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Publication numberUS6054970 A
Publication typeGrant
Application numberUS 09/017,669
Publication dateApr 25, 2000
Filing dateFeb 3, 1998
Priority dateAug 22, 1997
Fee statusPaid
Publication number017669, 09017669, US 6054970 A, US 6054970A, US-A-6054970, US6054970 A, US6054970A
InventorsHitoshi Hirakawa, Tetsuyoshi Tomioka
Original AssigneeFujitsu Limited
Export CitationBiBTeX, EndNote, RefMan
External Links: USPTO, USPTO Assignment, Espacenet
Method for driving an ac-driven PDP
US 6054970 A
Abstract
A method for driving an AC-driven plasma display panel (PDP) having a three-electrode surface discharge structure constructed to have a first electrode and a second electrode both extending in a direction of a row line of elements arranged in matrix and a third electrode extending in a direction of a column line of the elements, the method including the step of applying, upon displaying images in time sequence, erase voltage pulses of different polarities for erasure to the second electrode and the third electrode so that an effective voltage exceeds an opposition discharge start voltage only in the case where a wall voltage of a predetermined value or higher is superposed on the voltage pulses, during a period from the end of sustaining the light-emission discharge for display for an image to the beginning of addressing for a next image.
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Claims(10)
What is claimed is:
1. A method for driving an AC-driven plasma display panel having a three-electrode surface discharge structure constructed to have a first electrode and a second electrode both extending in a direction of a row line of elements arranged in matrix and a third electrode extending in a direction of a column line of the elements, the third electrode being opposed to the first electrode and second electrode with a discharge gas space therebetween, the second electrode and the third electrode being used for addressing, the first electrode and the second electrode being used for sustaining a light-emission discharge for display, the method comprising the step of:
applying, upon displaying images in time sequence, erase voltage pulses of different polarities for erasure to the second electrode and the third electrode so that an effective voltage exceeds an opposition discharge start voltage only in the case where a wall voltage of a predetermined value or higher is superposed on the voltage pulses, during a period from the end of sustaining the light-emission discharge for display for an image to the beginning of addressing for a next image.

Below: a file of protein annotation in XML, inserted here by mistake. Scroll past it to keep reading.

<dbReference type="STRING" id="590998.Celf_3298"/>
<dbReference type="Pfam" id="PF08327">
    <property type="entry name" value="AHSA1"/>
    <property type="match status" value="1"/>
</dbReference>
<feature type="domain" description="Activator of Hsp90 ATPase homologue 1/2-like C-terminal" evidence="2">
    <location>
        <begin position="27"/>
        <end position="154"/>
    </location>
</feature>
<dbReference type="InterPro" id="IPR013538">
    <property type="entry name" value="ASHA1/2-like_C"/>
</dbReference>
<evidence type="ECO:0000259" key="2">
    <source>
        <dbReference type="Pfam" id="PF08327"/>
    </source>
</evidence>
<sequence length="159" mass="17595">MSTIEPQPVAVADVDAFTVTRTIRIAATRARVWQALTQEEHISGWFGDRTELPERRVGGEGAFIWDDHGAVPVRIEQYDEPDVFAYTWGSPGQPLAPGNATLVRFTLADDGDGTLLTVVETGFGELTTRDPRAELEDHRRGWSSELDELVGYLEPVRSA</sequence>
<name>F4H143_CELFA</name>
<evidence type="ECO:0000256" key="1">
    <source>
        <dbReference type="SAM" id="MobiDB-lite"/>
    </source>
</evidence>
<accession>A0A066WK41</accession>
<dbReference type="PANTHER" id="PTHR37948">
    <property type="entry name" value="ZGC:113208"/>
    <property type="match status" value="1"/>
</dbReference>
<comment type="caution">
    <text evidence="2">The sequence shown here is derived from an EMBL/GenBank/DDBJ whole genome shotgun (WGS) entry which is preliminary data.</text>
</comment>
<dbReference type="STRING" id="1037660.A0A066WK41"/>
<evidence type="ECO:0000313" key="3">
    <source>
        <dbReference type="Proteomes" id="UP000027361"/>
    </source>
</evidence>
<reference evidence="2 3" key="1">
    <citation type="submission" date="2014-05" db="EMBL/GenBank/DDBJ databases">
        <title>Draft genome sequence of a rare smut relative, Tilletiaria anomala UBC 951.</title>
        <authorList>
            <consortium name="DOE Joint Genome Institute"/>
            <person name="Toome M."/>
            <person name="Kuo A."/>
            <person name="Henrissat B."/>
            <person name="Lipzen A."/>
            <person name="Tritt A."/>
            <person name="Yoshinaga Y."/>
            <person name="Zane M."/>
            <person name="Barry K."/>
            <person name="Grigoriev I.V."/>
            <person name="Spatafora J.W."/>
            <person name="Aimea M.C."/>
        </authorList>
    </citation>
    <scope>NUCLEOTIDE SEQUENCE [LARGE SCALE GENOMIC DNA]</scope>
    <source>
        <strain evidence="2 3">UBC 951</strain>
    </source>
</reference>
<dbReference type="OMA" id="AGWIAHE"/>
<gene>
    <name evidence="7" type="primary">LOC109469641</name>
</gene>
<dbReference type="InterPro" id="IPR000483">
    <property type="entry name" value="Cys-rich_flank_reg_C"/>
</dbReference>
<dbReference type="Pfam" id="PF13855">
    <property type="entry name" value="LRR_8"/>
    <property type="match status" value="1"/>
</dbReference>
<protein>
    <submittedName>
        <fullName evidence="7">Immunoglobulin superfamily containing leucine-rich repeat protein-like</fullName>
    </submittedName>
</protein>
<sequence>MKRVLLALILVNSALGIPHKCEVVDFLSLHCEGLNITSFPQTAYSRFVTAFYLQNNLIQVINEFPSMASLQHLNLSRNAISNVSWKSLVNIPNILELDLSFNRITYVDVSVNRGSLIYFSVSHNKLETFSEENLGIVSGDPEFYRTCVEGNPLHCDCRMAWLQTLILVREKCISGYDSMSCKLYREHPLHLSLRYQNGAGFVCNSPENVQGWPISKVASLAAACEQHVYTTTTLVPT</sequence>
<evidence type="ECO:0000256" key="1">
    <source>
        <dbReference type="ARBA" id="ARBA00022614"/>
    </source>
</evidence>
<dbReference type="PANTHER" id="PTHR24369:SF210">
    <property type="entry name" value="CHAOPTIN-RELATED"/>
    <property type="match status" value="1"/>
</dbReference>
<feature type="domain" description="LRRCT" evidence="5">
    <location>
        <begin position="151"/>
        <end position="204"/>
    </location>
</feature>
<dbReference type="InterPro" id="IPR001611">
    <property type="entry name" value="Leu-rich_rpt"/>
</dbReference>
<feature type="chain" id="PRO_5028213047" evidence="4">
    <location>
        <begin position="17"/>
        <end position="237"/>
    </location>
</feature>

2. The method according to claim 1, wherein the second electrode is used as a scanning electrode to select the elements row by row and the third electrode is used as a data electrode to select the elements column by column.
3. The method according to claim 1, wherein a voltage pulse which is the same as a sustain voltage pulse for sustaining the light-emission discharge for display is applied across the first electrode and the second electrode to generate at least one surface discharge during the period prior to the application of the erase voltage pulses.
4. The method according to claim 3, wherein the at least one surface discharge is generated by, immediately before the application of the erase voltage pulse to the second electrode, applying the same voltage pulse as the sustain voltage pulse of a polarity opposite to the erase voltage pulse.
5. The method according to claim 4, wherein, after the application of the same voltage pulse as the sustain voltage pulse, the potential of the second electrode is gradually shifted from a potential biased by the application of the sustain voltage pulse to a potential biased by the application of the erase voltage pulse.
6. The method according to claim 1, wherein, at the same time as the erase voltage pulses are applied to the second electrode and the third electrode, an erase voltage pulse of the same polarity as that of the voltage pulse applied to the third electrode is applied to the first electrode.
7. The method according to claim 6, wherein the crest value of the erase voltage pulse applied to the first electrode is 0 to 60 volts, the crest value of the erase voltage pulse applied to the second electrode is -20 to -100 volts, and the crest value of the erase voltage pulse applied to the third electrode is 40 to 140 volts.
8. The method according to claim 1, wherein the display screen is divided into a plurality of areas in the direction of the column line and the application of the erase voltage pulses to the second electrode and the third electrode is carried out sequentially for each of the areas.
9. The method according to claim 8, wherein, for each of the areas, the application of the erase voltage pulses to the second electrode and the third electrode is directly followed by the addressing.
10. The method according to claim 1, wherein the crest value of the voltage pulse applied to the second electrode is equal to a voltage applied to the second electrode in a non-selected row for the addressing and the crest value of the voltage pulse applied to the third electrode is equal to a voltage applied to the third electrode for the addressing.
Description
CROSS-REFERENCE TO RELATED APPLICATION

This application is related to Japanese application No. Hei 9(1997)-226088, filed on Aug. 22, 1997 whose priority is claimed under 35 USC 119, the disclosure of which is incorporated by reference in its entirety.